Last August, the UK made headlines around the world as protests and riots rocked London and other major cities throughout the country. Today, hundreds of people occupy Wall Street, Indignados are protesting in Madrid and a further 3,000 demonstrators are camping in London’s Square Mile. In the last week, unrest has erupted in 900 cities in over 80 countries.
Politicians have shrugged the protests off as unrepresentative of the opinion of the greater population. However, despite the incongruous messages, there is a central chord being struck among demonstrators. A typical slogan reads: “The 1 per cent have gained at the expense of the 99 per cent”.
It is clear that the financial crisis is biting: inflation far out-passes bank saving rates, youth unemployment has skyrocketed into the double figures and the spectre of future tax increases looms over an already struggling economy. People have sought a source of blame and the oft-chosen targets are bankers.
Not since the 1930s has global economic ideology been challenged on such a scale. Social democracy in Europe has proved too expensive and the free market has not fulfilled the promise of continuously improving living standards. While living standards have seemed in a perpetual spiral upward since the mid-1980s, this generation of students fears the lack of employment prospects facing them upon leaving university.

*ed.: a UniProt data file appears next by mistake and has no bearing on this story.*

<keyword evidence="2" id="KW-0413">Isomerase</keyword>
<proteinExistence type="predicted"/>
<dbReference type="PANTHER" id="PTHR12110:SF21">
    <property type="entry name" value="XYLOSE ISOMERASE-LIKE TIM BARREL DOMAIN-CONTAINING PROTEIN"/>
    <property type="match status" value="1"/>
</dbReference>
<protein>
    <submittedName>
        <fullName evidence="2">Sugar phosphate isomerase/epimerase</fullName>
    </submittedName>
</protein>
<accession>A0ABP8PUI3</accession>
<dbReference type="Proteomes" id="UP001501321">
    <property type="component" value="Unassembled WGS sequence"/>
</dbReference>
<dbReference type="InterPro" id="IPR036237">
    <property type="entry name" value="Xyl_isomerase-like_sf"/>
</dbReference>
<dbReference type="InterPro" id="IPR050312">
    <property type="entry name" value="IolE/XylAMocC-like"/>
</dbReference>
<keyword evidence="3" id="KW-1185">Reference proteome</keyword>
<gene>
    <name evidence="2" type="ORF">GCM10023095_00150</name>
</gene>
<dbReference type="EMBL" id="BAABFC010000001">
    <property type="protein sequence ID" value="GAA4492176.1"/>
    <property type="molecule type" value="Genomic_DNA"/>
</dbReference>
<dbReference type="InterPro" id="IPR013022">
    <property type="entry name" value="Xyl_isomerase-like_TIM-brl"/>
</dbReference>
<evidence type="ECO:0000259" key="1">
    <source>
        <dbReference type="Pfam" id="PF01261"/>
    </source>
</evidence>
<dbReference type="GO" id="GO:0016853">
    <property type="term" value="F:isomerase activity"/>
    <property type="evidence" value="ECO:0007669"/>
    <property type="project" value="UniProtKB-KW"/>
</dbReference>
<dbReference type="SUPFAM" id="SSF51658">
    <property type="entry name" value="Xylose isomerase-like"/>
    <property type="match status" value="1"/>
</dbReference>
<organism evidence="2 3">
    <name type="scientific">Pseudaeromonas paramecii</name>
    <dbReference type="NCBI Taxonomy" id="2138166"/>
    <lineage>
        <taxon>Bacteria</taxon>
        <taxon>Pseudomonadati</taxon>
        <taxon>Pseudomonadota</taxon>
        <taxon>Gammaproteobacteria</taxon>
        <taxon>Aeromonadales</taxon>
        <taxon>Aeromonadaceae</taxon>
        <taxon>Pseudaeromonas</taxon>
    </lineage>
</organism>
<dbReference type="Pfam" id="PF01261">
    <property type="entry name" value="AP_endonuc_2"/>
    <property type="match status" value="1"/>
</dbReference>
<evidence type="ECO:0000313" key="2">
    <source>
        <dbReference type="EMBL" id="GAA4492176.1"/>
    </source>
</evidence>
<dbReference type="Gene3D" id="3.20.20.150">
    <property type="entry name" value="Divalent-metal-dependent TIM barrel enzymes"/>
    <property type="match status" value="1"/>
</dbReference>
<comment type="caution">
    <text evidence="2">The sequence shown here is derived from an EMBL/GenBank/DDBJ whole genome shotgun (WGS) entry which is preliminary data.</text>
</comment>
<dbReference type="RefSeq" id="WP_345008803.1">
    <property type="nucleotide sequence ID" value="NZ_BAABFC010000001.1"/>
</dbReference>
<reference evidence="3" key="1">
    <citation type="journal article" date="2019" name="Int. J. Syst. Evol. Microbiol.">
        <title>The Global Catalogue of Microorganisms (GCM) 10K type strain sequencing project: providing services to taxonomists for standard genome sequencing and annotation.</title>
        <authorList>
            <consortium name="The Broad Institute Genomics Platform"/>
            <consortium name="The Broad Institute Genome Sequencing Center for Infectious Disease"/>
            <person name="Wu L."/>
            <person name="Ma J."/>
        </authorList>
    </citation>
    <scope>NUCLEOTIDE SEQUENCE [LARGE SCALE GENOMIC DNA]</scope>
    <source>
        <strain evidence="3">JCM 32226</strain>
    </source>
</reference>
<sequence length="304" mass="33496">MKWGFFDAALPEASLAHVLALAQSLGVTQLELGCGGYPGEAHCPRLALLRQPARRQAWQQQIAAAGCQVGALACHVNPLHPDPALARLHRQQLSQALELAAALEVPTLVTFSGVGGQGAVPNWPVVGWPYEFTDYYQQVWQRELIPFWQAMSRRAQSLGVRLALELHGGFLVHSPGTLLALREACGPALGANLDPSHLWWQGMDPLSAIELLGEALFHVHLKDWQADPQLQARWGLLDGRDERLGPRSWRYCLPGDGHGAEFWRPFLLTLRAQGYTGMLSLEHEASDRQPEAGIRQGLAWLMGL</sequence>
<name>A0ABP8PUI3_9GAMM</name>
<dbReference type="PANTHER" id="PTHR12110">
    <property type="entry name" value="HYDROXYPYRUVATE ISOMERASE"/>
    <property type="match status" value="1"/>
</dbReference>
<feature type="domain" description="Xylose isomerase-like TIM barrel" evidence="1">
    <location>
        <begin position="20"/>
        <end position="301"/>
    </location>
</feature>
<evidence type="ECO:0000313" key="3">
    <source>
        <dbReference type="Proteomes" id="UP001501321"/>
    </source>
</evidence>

Politicians would do well not to ignore the ever-increasing indignation displayed in the streets, which reveals a stockpile of deep-seated grievances. Ed Miliband spoke of ‘predatory businesses’ at the Labour Party conference and the moderate French socialist, François Hollande, is finding anti-rich rhetoric increasingly alluring.
America faces an even greater issue. With an election next year and its two parties drifting further from the centre, fiscal policy is becoming a no-go area. A form of ‘obstructive nihilism’ has taken over in Washington, the Economist writes, which has led to a virtual moratorium on taxation legislation.
Moving forward, the European crisis must remain the focus of the international community. However, actions demonstrating longer-term intent might reveal a deeper understanding of people’s difficulties. In the UK, where the government has demonstrated to the market its willingness to implement austerity measures, there is an opportunity to trade short-term spending for medium-term austerity. It is clear that the state cannot rely on foreign demand from the EU. Such a shift in focus will require strong leadership and great flexibility amidst an ever changing and evolving economic environment.
“Politicians would do well not to ignore the ever-increasing indignation displayed in the streets”
It may be unwise for politicians to pass off recent demonstrations as evidence that areas of society are ‘sick’. These largely peaceful protests reveal that real issues must be addressed. Continuing to sweep these movements aside may only lead to further disillusionment.